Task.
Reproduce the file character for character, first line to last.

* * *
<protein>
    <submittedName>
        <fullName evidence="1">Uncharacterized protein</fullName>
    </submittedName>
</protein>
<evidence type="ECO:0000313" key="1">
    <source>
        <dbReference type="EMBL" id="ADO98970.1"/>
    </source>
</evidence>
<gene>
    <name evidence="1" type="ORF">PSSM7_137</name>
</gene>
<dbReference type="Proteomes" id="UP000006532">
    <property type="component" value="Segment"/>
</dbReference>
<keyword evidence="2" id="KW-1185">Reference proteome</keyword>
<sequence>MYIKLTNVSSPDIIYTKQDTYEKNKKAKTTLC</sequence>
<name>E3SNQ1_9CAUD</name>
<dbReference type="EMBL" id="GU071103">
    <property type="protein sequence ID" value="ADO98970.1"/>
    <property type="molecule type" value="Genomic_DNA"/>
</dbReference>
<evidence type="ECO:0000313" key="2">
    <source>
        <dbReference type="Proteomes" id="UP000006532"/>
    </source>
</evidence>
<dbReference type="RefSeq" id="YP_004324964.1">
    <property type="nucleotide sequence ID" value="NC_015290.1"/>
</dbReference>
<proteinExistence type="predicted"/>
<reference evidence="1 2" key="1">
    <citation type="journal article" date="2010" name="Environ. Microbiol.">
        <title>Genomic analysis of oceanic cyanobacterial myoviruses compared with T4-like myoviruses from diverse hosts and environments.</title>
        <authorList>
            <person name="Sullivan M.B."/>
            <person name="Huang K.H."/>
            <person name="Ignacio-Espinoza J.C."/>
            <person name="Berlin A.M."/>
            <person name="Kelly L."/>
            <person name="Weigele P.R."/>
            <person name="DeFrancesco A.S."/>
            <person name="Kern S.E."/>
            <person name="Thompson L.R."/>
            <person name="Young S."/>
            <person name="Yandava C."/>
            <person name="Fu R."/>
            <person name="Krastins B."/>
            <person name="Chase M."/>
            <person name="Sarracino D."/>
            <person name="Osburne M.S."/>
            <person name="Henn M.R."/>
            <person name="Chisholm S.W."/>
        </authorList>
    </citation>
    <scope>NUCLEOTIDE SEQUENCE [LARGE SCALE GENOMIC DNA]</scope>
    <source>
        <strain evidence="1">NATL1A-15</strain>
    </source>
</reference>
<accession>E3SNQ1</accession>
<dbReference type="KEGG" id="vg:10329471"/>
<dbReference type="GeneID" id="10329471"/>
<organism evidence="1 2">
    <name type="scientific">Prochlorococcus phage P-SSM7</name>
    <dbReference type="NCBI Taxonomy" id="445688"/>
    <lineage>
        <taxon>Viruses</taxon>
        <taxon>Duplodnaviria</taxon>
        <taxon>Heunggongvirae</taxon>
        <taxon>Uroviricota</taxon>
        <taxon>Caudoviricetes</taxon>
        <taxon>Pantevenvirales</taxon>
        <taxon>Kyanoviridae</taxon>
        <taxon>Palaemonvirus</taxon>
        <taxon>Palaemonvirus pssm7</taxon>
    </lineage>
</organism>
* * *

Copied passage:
<protein>
    <submittedName>
        <fullName evidence="1">Uncharacterized protein</fullName>
    </submittedName>
</protein>
<evidence type="ECO:0000313" key="1">
    <source>
        <dbReference type="EMBL" id="ADO98970.1"/>
    </source>
</evidence>
<gene>
    <name evidence="1" type="ORF">PSSM7_137</name>
</gene>
<dbReference type="Proteomes" id="UP000006532">
    <property type="component" value="Segment"/>
</dbReference>
<keyword evidence="2" id="KW-1185">Reference proteome</keyword>
<sequence>MYIKLTNVSSPDIIYTKQDTYEKNKKAKTTLC</sequence>
<name>E3SNQ1_9CAUD</name>
<dbReference type="EMBL" id="GU071103">
    <property type="protein sequence ID" value="ADO98970.1"/>
    <property type="molecule type" value="Genomic_DNA"/>
</dbReference>
<evidence type="ECO:0000313" key="2">
    <source>
        <dbReference type="Proteomes" id="UP000006532"/>
    </source>
</evidence>
<dbReference type="RefSeq" id="YP_004324964.1">
    <property type="nucleotide sequence ID" value="NC_015290.1"/>
</dbReference>
<proteinExistence type="predicted"/>
<reference evidence="1 2" key="1">
    <citation type="journal article" date="2010" name="Environ. Microbiol.">
        <title>Genomic analysis of oceanic cyanobacterial myoviruses compared with T4-like myoviruses from diverse hosts and environments.</title>
        <authorList>
            <person name="Sullivan M.B."/>
            <person name="Huang K.H."/>
            <person name="Ignacio-Espinoza J.C."/>
            <person name="Berlin A.M."/>
            <person name="Kelly L."/>
            <person name="Weigele P.R."/>
            <person name="DeFrancesco A.S."/>
            <person name="Kern S.E."/>
            <person name="Thompson L.R."/>
            <person name="Young S."/>
            <person name="Yandava C."/>
            <person name="Fu R."/>
            <person name="Krastins B."/>
            <person name="Chase M."/>
            <person name="Sarracino D."/>
            <person name="Osburne M.S."/>
            <person name="Henn M.R."/>
            <person name="Chisholm S.W."/>
        </authorList>
    </citation>
    <scope>NUCLEOTIDE SEQUENCE [LARGE SCALE GENOMIC DNA]</scope>
    <source>
        <strain evidence="1">NATL1A-15</strain>
    </source>
</reference>
<accession>E3SNQ1</accession>
<dbReference type="KEGG" id="vg:10329471"/>
<dbReference type="GeneID" id="10329471"/>
<organism evidence="1 2">
    <name type="scientific">Prochlorococcus phage P-SSM7</name>
    <dbReference type="NCBI Taxonomy" id="445688"/>
    <lineage>
        <taxon>Viruses</taxon>
        <taxon>Duplodnaviria</taxon>
        <taxon>Heunggongvirae</taxon>
        <taxon>Uroviricota</taxon>
        <taxon>Caudoviricetes</taxon>
        <taxon>Pantevenvirales</taxon>
        <taxon>Kyanoviridae</taxon>
        <taxon>Palaemonvirus</taxon>
        <taxon>Palaemonvirus pssm7</taxon>
    </lineage>
</organism>